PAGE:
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Nov. 5, 2010
CARY, N.C – Amanda Howell’s successful penalty kick spelled the difference as fifth-seeded Wake Forest outlasted top-seeded North Carolina in semifinals of the 23rd annual Atlantic Coast Conference Women’s Soccer Championship on Friday night at WakeMed Soccer Park.
The Demon Deacons (12-7-2) held a 5-4 edge on penalty kicks after the teams battled to a 1-1 tie through two overtime periods. Wake Forest reached its first ACC title game since 1999, when it reached suffered a 3-0 loss to North Carolina in the final. Wake Forest will meet the winner of Friday night’s second semifinal game between second-seeded Maryland and sixth-seeded Boston College.
North Carolina (17-2-2) failed to reach the championship game for the first time in tournament history. The Tar Heels had won 20 of the 22 previous ACC Championships, falling short only in 1988 – when they were edged on penalty kicks by NC State, and 2004 – when Virginia got the best of a PK shootout.
“It’s a tremendous record,” Wake Forest coach Tony da Luz said. “I’m glad we broke it. It had to happen at some point, I guess. We have a lot of respect for them, but we played a tremendous game tonight … We did what we needed to do. It was a great accomplishment by our kids.”
UNC veteran coach Anson Dorrance, who has been at the helm for each of the Tar Heels’ ACC Championship appearances, took the end of the championship game streak in stride.
“I am not really into streaks,” Dorrance said. “I want to congratulate Wake Forest on advancing in this tournament to the final. They played very well, but I am proud of our kids.”
UNC, which played without ACC Defensive Player of the Year Crystal Dunn and second-team All-ACC forward Courtney Jones due to injury, is now 58-0-4 all-time in ACC Championship play. UNC avoided its first-ever loss in the tournament with 2:46 to play in regulation. Meghan Klingenberg tied things up a 1-1 with her fifth goal of the season after a cross from Kelly McFarlane and a head-flick from Ali Hawkins set her up for a 6-yard finish.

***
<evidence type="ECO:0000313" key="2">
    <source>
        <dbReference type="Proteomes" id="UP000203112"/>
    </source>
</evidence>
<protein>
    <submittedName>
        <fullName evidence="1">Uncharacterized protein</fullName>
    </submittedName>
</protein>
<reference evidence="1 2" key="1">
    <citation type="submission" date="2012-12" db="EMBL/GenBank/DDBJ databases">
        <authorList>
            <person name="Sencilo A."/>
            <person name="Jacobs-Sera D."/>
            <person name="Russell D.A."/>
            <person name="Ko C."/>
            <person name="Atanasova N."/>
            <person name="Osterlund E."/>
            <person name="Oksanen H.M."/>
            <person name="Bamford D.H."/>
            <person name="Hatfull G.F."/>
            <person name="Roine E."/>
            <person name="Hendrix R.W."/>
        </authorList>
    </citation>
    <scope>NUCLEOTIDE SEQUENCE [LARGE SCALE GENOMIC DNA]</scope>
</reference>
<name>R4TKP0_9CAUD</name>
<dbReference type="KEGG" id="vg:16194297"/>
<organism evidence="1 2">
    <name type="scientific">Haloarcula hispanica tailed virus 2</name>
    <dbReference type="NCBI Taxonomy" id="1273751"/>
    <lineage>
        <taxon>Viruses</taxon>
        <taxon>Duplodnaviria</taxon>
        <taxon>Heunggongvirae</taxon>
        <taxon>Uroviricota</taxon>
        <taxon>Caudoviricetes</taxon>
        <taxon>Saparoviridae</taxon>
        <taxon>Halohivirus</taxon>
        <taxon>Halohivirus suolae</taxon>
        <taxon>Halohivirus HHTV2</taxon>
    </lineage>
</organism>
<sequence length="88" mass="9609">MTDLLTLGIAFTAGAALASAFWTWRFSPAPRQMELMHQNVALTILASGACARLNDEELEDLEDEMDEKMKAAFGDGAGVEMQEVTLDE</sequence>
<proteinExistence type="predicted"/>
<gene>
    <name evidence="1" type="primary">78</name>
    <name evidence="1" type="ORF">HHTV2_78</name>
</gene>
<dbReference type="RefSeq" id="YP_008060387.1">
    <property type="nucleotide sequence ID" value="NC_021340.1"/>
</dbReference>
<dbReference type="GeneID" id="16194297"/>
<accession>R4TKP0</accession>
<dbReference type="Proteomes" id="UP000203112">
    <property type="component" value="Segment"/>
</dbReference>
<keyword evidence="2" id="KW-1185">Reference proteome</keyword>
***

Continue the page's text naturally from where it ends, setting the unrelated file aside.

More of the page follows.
“(After) going down a goal and then clawing our way back into it, I thought that was a tremendous achievement and showed a lot of character,” Dorrance said.
Prior to that, it appeared Wake Forest freshman Jackie McSally’s third goal of the ACC Championship (and her career) might be enough to spell the difference. McSallly took a cross from Marissa Park for a short deflected shot that found the net a little less than five minutes into the second half.
“I commend UNC on a great game,” da Luz said. “As always, they were super competitive. For the fans, I thought it was a great game for them to tie it up at the end, and for us to hang in there and win on penalty kicks.”
Klingenberg’s shot that ricocheted off the right post was the only miss by either team in the PK shootout. With the penalty kick count knotted at 4-4, Howell lined her attempt into the right corner of the goal to assure the Deacons of advancing.
“I was a little jittery, but I was pretty sure I was going to make it,” said Howell, a junior from Colleyville, Texas. “I told the coaches I wanted to go fifth. I wanted the pressure. I wanted to put it away.”
The first half ended in a scoreless tie, though both teams narrowly missed out on scoring opportunities. A UNC shot that found the back of net in the opening minutes was nullified by an offsides penalty. Klingenberg and Katie Klimczak later worked for shots on goal, but Wake Forest keeper Aubrey Bledsoe made the save on both occasions.
The Demon Deacons’ best first-half chance came with just under three minutes to play, when freshman forward Katie Stengel worked her way into the open field for a one-on-one chance against UNC goalkeeper Hannah Daly. Stengel, who leads all ACC players in goals n with 14, lined a shot that narrowly missed to the left side.
While Wake goes after its first ACC title on Sunday and hopes to pad an already an impressive NCAA Tournament resume, North Carolina will begin awaiting announcement of the NCAA field, which will be made at approximately 4:30 p.m. on Monday (ESPNU).